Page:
Throughout history, civilizations have compiled natural remedies for health and healing. But where should you begin sifting through this flood of possible solutions to solve the problem plaguing you? From supplements to herbs and plants to “kitchen cures” straight from your fridge and pantry, Meredith Hale’s book Home Remedies (Wellfleet Press, 2015) is a collection of the best cures for common ailments. Whether you’re plagued by fever, toothaches, insomnia, or anything in between, this book contains a comprehensive and unique list of natural fixes for your illness.
Athlete’s foot is a fungal skin infection causing an itchy, irritating rash, typically between the toes. You don’t have to be a marathon runner to catch athlete’s foot. All you need is contact with a contaminated surface — such as a locker-room floor or the area around a pool, where people typically walk around barefoot. Combine this exposure with tight, sweaty footwear, and you have a recipe for infection. Treating athlete’s foot can take time, and often involves over-the-counter antifungal creams or a prescription oral antifungal. When it comes to athlete’s foot, an ounce of prevention is worth a pound of cure; however, if you do find yourself in this uncomfortable situation, there are some natural treatments you can turn to for relief.
Baking soda kills bacteria and can act as an antifungal. Mix a tablespoon of baking soda with water to form a paste, and rub on the affected area. Once the paste dries, rinse it off and dry your feet completely with a towel. Sprinkling a little baking soda in your shoes can prevent the moisture in which fungus breeds.
Cornstarch absorbs moisture, and keeping feet dry is critical to keeping fungus at bay. Brown 1/2 cup cornstarch in the oven or on the stovetop, making sure it doesn’t burn. Rub the cornstarch on your feet and leave it on for five to ten minutes before removing with a towel.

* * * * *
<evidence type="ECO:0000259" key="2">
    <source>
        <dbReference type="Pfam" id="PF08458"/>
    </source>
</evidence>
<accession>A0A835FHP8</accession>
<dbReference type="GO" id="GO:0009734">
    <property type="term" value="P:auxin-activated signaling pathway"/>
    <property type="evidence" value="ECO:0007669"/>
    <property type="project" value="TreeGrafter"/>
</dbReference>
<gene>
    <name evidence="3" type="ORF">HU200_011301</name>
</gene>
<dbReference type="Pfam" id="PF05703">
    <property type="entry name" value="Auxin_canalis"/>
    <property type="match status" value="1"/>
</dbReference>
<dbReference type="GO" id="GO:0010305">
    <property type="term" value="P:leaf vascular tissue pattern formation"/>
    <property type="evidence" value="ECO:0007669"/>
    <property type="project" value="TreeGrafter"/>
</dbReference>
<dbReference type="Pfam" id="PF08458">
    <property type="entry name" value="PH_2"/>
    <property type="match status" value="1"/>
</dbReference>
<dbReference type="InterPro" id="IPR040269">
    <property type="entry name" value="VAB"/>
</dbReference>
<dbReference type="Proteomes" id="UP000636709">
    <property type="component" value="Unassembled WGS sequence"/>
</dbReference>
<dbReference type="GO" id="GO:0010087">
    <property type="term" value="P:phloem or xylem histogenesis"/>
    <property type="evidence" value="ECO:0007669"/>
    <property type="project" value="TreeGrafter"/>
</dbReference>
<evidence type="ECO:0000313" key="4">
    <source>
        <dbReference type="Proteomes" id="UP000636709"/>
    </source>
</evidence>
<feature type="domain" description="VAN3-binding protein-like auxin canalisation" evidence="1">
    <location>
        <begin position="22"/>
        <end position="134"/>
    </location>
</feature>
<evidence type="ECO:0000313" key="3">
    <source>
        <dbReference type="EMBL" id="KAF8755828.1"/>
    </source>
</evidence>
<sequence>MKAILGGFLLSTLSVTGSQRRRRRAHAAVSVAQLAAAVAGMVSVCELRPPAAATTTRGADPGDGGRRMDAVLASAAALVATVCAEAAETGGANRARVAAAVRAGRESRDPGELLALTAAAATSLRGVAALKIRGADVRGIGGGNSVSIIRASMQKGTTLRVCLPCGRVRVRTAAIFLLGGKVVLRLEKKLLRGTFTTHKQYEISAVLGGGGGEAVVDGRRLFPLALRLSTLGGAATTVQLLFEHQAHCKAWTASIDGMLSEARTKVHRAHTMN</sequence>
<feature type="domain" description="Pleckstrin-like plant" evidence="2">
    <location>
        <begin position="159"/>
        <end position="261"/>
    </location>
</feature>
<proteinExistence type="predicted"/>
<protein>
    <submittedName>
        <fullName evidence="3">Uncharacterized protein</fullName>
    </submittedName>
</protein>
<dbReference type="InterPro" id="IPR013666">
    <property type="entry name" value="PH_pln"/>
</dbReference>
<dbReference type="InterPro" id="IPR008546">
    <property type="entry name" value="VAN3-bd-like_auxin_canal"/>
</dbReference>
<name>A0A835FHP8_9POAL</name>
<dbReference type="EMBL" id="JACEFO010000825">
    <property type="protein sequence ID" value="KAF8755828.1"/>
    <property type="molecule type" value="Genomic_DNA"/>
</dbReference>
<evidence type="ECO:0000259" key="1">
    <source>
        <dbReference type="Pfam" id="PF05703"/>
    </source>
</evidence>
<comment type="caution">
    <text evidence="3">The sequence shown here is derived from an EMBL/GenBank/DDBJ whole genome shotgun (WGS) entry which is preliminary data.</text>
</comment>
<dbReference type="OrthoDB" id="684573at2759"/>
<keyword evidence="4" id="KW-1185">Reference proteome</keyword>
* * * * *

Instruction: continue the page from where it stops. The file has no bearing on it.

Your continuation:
Tea Tree Oil
Considered a natural antiseptic, tea tree oil is active against many bacteria and fungi. Create a mixture of 50 percent tea tree oil and 50 percent olive oil, and rub the combination on the affected area twice a day.
While mouthwash may not help if you already have athlete’s foot, it can help to prevent the infection. Mouthwash containing alcohol has antimicrobial properties, reducing bacteria and warding off fungal infections. After each shower, rub a mouthwash-soaked cotton ball on the soles of your feet and between your toes, and allow to dry.
Proper Foot Care
Certain people are more prone to athlete’s foot than others. If you find yourself in this category, it’s important to watch what you put on your feet. Change your socks often, wash them in hot water, and make sure to wear properly fitting footwear, ideally made of a natural material such as leather.
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Reprinted with permission from Home Remedies: An A-Z Guide of Quick and Easy Natural Cures by Meredith Hale, published by Wellfleet Press, 2015.